Gov. Brown has an ambitious green jobs platform, and legislators have signed on with strong endorsement of a 33% renewables standard. The legislation, assuming Brown signs it, puts the standard in concrete and provides a foundation for investment. Much can be accomplished when research capability is combined with incentive.

Perhaps parity with other forms of energy could be achieved more quickly. Some experts predict that solar power in sunnier parts of the nation could be less than 10 cents per kilowatt hour by 2012 (the average retail price of electricity for businesses and consumers in the United States is 10 to 11 cents per kilowatt hour.)

More renewable energy is laudable, but it really makes sense when development is twinned with energy conservation and efficiency. Less consumption leads to lower power bills and more money in the pockets of consumers and coffers of local governments. If they reduce power bills, municipalities such as Fresno could possibly save jobs or avoid pay cuts.

All this could help expand a new emerging economy in the San Joaquin Valley, which is ideally suited for clean energy. We have robust population growth, high power bills, low incomes, lots of sun and vacant flat land, access to the transmission grid, a strategic mid-state location close to three major power-sucking metropolitan centers, and college campuses that are research leaders in solar, biofuel, agriculture and water.

Californians have embraced renewable energy. Big business and the military are on board. Maybe NASA will give a space-age boost to everything.


New Green Hall of Fame Inducts First Members

Six businesses and entities were the first inductees of the International Green Industry Hall of Fame at a recent conference at University of California, Merced.

They are: American Council on Renewable Energy; Duke Smart Home Program; Grundfos; Josh Dorfman, The Lazy Environmentalist; Drip Tech; and the city of Fresno's recycling program, according to the Merced Sun-Star, which covered the event.

About 250 people, including students in green programs, attended the conference last Friday. It was appropriate that UC Merced hosted the inaugural session.

The campus, which is the newest in the University of California system, is rapidly becoming a leader in the green movement. Seven of its buildings are either Silver or Gold LEED certified, and the campus conducts cutting-edge research into solar and biofuels. It is in the middle of the resource-rich San Joaquin Valley, which is attracting strong interest from developers of renewable energy, particularly solar.

In fact, UC Merced says its goal is to become "the hub of Solar Valley." The Valley has lots of sun, acres of flat land that can be used for solar facilities, is close to transmission lines, has windmills off its southern and northern tips, is sandwiched between major population centers , is ringed by universities that can use the Valley as a giant Petri dish and a population with high power bills that can benefit from energy efficiency and development programs.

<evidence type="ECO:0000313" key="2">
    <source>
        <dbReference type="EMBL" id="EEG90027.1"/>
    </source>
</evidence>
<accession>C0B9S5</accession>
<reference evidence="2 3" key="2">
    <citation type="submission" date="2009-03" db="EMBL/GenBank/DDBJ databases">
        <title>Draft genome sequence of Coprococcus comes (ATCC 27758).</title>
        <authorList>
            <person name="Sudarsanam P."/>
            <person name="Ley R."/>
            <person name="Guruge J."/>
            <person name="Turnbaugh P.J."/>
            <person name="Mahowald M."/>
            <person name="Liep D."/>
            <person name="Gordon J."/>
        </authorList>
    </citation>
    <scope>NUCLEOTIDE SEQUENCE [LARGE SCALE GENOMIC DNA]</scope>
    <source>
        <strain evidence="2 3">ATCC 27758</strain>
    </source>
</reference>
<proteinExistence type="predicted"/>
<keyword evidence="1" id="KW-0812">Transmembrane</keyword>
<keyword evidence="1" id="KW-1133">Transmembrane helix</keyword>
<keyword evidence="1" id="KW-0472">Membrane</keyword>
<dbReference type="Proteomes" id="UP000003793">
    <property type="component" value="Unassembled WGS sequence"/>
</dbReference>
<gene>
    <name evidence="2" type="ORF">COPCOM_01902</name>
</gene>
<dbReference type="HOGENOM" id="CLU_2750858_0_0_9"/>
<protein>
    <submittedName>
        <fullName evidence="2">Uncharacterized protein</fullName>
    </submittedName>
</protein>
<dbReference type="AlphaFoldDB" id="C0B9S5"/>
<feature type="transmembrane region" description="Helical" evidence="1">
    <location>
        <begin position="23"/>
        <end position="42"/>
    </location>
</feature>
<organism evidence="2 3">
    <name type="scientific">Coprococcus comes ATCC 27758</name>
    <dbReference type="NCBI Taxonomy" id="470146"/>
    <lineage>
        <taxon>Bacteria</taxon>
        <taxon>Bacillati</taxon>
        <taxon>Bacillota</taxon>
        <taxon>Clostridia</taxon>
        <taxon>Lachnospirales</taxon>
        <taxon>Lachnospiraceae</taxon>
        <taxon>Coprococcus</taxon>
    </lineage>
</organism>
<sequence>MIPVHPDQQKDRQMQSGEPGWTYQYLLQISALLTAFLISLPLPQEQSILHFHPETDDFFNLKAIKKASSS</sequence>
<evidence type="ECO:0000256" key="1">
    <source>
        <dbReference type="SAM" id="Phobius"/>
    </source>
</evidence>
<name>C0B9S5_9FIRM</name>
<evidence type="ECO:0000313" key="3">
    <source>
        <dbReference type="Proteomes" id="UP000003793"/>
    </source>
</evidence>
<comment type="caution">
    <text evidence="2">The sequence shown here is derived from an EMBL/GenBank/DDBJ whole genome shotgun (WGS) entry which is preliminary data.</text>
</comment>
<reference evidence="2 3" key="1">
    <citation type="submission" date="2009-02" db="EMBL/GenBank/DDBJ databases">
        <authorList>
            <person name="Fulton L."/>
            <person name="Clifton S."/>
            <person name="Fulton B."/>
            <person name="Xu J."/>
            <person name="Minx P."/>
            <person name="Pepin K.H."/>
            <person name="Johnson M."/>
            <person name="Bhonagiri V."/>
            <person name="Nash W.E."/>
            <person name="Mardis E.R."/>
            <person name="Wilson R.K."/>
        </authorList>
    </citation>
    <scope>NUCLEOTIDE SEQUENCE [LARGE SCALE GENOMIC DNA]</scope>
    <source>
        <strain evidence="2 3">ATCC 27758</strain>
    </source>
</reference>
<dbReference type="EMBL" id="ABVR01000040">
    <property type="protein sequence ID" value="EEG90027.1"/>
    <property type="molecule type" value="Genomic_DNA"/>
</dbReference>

Friday, March 25, 2011

State Department inks clean energy deal; fuel cells find believers

Maybe it's just me. But every time I turn around, it seems as if clean energy has cleared another hurdle.

The latest to catch my eye is an announcement from the stodgy U.S. State Department, which inked a clean energy deal that it says won't cost anything but curtail CO2 emissions by about a third.

Not bad.

The deal involves Baltimore-based Constellation Energy, a utility-turned-energy-marketing company that offers a clean-energy portfolio of about 1,000 megawatts of renewable power generation. This power is either owned or under contract from sources that include utility-scale solar, hydro, wind and biomass power plants.

Last year the company completed its Criterion Wind project, a first for Maryland in commercial-scale wind energy. Constellation plans to begin building a commercial-scale solar energy facility also in western Maryland.

"This innovative agreement serves as a model for federal agency energy management," said Mayo A. Shattuck III, Constellation chairman, president and CEO, in a statement.

Federal facilities covered under the contract include part of the White House campus. Under the deal, a long-term power purchase agreement, Constellation Energy provides about 120,000 megawatt hours of energy annually to the State Department and other federal government facilities. Officials say the agreement encourages the development of new renewable energy facilities.

President Obama announced during his State of the Union speech that he had a goal generating 80 percent of the nation's power from clean energy. This, officials say, takes it a step in the right direction.

And on a lesser scale, there's this news from Hillsboro, Ore.-based ClearEdge Power, manufacturer of a line of residential fuel cells. I find the technology fascinating. I'm on the company's email list and normally give the announcements no more than a cursory look.

This one, however, caught my eye. ClearEdge said Jackie Autry, the former owner of the Los Angeles Angels of Anaheim and widow of singer and actor Gene Autry, bought one of its fuel cells to heat and power to her Coachella Valley home.

Autry is quoted as saying the new system reduces carbon emissions as if she’d planted 6 acres of trees in her backyard. "I’m reducing my impact on the environment," she said. "It’s a home run."

The fuel cells save about 50 percent on utility costs and reduce greenhouse gas emissions by a third, according to the company. Fuel cells work by stripping hydrogen atoms of their electrons through a chemical reaction. The ionized hydrogen atoms carry a positive electrical charge, while negatively charged electrons provide the current through wires to do work. Oxygen entering the fuel cell combines with electrons returning from the electrical circuit and creates water.